The town Bell’s calls home, Los Alamos, is barely more than a single road lined with restaurants, antique stores, wine shops, and blocks of homes in each direction. It’s undoubtedly a tourist town, drawing in local and not-so-local visitors, set against the backdrop of the Santa Ynez Valley which is renowned for its vineyards and agriculture. Bell’s sits on the corner of Centennial and Bell Street, just across from a hotel and a park. It’s a small restaurant with a white exterior and a blue door welcoming patrons in, where a maximum of 17 indoor seats, plus four at the bar, are available for dining service. When you step inside, the walls are a white brick and each wooden table has a sheet of brown paper adorning its surface. Cookbooks hang from ladders leaning against walls and a narrow hallway leads to an expansive backyard where more tables and place settings await. 

Bell’s has been on that corner since November of 2017 when Greg and Daisy moved to the Central Coast after the birth of their son, Henry. Daisy was raised in the Santa Ynez Valley and went on to graduate from Culinary Institute of America in Hyde Park and work at restaurants like Gramercy Tavern and Per Se before relocating to Los Angeles to help open The LINE hotel and then to Austin to run the beverage program for McGuire Moorman Hospitality. A return to the Santa Ynez Valley was a return home for her. 

Finley Farms in Los Alamos

Bell’s officially opened its doors in March of 2018. Two-and-a-half years later, the restaurant has grown their staff from their pre-pandemic number of 11 to 26 employees. They’ve eliminated gratuity so tips wouldn’t make up their staff’s income, began their prix fixe dinner program that has allowed them to calculate a cost per seat, and started hosting Priedite Barbecue that runs out of their back patio. 

While the past year has changed Bell’s in so many ways, including the recent addition of a Michelin star, much remains the same. The lettuce in their salad still comes from Finley Farms just down the road, their uni from Stephanie Mutz of Sea Stephanie Fish, and eggs from Motley Crew Ranch in Santa Rita Hills. And most importantly, according to their own joke, while it is not France, it is still good.

Ryan and I meet up with Chris Finley of Finley Farms after our conversation at Bar Le Côte to take a walk through the farmland he and his wife, Johanna, own. It’s clear both Finley and Ryan have a love for the Central Valley as we wander through the planted rows of lettuce and tomatoes, breathing in the scent of dirt and vines.

Chris Finley, co-owner of Finley Farms

Finley has been in the farming business for 16 years and counting. He credits the farm-to-table movement for encouraging customers and chefs to have more interest in where their produce comes from, and for pushing chefs to slowly become less particular about imperfect produce. Although with a smaller-scale operation like his, crop availability just isn’t guaranteed in the same way that larger farms can.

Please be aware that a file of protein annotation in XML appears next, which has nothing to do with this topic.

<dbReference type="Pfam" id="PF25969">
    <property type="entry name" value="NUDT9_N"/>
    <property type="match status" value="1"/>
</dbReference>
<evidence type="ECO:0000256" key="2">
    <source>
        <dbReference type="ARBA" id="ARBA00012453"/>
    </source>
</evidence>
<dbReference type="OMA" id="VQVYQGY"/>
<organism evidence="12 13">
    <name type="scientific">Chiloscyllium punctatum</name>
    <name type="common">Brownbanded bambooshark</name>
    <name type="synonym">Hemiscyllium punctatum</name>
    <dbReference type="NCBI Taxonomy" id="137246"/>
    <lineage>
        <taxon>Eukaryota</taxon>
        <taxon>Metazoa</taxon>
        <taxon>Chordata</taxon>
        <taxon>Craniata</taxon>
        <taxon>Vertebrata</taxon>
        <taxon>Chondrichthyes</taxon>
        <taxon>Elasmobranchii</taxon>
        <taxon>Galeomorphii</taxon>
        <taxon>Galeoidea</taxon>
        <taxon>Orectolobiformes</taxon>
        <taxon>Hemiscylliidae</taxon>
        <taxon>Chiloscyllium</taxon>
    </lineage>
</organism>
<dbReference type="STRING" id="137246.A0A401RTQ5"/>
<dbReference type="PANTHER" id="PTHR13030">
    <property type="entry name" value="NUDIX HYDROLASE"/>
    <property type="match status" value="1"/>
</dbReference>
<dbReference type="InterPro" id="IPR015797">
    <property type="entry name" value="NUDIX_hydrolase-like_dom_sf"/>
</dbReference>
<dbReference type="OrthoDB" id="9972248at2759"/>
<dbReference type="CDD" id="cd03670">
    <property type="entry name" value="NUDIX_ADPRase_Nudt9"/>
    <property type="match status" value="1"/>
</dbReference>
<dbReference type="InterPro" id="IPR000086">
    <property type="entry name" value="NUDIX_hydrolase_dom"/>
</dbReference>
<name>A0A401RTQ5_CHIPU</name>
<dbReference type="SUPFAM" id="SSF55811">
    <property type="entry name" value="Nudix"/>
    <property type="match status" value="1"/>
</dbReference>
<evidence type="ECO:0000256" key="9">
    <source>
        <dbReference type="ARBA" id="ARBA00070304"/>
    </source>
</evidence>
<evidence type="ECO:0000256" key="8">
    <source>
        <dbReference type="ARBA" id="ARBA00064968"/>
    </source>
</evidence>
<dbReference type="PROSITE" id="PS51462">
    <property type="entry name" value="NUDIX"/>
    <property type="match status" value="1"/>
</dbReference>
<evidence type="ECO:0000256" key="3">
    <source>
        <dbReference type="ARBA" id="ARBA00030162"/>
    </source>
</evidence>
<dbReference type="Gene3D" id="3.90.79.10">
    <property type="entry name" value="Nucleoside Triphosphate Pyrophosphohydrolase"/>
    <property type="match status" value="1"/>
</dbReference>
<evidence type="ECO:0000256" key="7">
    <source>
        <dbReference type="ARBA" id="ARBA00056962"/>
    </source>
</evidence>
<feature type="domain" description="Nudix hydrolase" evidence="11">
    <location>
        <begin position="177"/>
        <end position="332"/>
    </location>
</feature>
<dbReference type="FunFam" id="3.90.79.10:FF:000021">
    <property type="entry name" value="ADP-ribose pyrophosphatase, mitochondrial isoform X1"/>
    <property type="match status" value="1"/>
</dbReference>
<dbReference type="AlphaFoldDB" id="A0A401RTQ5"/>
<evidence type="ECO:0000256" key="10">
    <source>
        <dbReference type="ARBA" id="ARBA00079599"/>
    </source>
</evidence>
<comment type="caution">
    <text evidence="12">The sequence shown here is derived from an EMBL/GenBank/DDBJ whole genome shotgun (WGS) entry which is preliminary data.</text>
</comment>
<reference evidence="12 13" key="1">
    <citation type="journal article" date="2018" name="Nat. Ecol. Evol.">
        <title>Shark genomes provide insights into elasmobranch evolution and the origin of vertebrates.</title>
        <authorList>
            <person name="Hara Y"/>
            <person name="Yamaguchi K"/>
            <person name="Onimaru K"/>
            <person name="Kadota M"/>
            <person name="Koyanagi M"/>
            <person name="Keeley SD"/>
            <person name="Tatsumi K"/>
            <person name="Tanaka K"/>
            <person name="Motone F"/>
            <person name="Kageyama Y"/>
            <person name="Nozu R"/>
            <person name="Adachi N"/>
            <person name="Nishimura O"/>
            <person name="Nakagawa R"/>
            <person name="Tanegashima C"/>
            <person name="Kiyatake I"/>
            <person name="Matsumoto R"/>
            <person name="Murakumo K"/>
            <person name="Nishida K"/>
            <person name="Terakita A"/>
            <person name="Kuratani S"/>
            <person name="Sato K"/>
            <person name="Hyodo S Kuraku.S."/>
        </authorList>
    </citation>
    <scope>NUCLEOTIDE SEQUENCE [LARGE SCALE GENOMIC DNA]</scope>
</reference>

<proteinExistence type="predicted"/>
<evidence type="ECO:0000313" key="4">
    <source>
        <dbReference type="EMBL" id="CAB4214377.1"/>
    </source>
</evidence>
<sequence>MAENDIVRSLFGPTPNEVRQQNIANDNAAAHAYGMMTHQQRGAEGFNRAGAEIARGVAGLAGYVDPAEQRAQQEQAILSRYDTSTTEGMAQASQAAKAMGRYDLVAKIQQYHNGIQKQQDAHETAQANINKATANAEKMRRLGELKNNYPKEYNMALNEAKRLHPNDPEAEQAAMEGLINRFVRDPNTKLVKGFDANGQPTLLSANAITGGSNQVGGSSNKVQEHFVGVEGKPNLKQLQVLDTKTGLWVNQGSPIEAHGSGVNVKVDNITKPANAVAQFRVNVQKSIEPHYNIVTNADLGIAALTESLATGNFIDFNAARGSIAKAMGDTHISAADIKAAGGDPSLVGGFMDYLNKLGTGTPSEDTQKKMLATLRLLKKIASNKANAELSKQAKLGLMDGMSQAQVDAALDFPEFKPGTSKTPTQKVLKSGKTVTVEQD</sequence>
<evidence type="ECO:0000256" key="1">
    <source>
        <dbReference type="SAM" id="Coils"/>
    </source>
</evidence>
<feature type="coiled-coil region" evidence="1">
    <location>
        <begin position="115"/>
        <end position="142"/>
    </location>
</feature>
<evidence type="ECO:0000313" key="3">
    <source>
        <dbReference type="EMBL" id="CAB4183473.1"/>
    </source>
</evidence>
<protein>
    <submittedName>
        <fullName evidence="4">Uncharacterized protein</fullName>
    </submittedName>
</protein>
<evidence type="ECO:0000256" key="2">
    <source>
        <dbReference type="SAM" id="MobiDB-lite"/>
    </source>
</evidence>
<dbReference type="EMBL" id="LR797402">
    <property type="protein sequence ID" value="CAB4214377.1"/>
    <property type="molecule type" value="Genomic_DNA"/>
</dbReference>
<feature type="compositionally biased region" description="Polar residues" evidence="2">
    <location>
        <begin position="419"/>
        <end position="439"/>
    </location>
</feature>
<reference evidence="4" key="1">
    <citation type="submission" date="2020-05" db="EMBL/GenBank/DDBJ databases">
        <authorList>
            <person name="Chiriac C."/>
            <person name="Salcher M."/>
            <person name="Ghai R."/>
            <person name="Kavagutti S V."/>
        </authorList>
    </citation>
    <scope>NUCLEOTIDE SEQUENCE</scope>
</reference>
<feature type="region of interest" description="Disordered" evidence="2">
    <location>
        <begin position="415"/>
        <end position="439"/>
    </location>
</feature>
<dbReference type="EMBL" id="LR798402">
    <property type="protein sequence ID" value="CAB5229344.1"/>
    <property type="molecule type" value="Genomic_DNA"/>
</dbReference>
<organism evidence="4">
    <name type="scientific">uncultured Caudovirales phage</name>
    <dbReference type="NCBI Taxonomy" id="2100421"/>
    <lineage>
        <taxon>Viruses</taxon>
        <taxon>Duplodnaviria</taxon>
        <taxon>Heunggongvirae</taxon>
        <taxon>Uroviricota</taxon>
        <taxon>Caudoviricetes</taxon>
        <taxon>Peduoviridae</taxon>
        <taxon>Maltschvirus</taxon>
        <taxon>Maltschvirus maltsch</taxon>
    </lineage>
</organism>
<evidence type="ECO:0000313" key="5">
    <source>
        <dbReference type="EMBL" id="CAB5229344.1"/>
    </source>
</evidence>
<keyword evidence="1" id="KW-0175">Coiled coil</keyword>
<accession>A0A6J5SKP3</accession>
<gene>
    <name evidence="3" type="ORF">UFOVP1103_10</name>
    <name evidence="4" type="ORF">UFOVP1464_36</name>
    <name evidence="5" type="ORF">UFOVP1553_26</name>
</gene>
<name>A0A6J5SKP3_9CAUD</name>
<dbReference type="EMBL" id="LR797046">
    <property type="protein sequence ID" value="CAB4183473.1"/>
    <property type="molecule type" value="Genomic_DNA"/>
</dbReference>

But Daisy and Greg, who describe themselves as stubborn, have stuck with Finley Farms since day one. “We do all this out of spite now at this point,” Ryan jokes to Finley.

Ryan remembers making a point of visiting Finley Farms even before he and Daisy moved to the region to pick up ingredients for whatever they were cooking for dinner at home. After relocating to open Bell’s, they made a commitment to understanding the farming ecosystem they were moving into and how to best support the farmers who are a part of it. 

With that commitment to using produce from Finley Farms also comes a commitment to altering a menu at the last minute to accommodate for crop unavailability. “If you’re that adamant about using this product, you have to be just as adamant not to use a product because it isn’t available,” Ryan says. But for Bell’s, it’s worth it for the freshness and quality of what Finley grows.

We walk past a row of lettuce that Finley identifies as Green Oak, which is one of the lettuces Bell’s use in their salads. Ryan estimates at least half of the lunch guests order the Bell’s Salad, and at night, each dinner guest will have a Salade of Finley Farms Lettuces placed in front of them. Rather than stockpiling the lettuce or ordering through a distributor, Greg and Daisy pick up the freshly-picked produce from Finley Farms each morning on their way to the restaurant. It travels just about 15 miles up the road to be washed and put in a walk-in shortly before ending up on a plate.

“That allows you to not have to alter [the produce] in any way,” Ryan explains. “Essentially, you’re just serving vegetables and products that you’re like, ‘I want to mess with this as little as possible because there’s nothing else you can do to improve upon it.’”

As the unwavering sun finally gives into a late afternoon glow, we walk back toward our cars, parked beside Finley’s tractor. As we part ways, with everyone offering thank-yous and goodbyes, it becomes clear that Bell’s is not just a restaurant in the Santa Ynez Valley—it’s a restaurant of the Santa Ynez Valley, molded by its farmers and the people who call it home.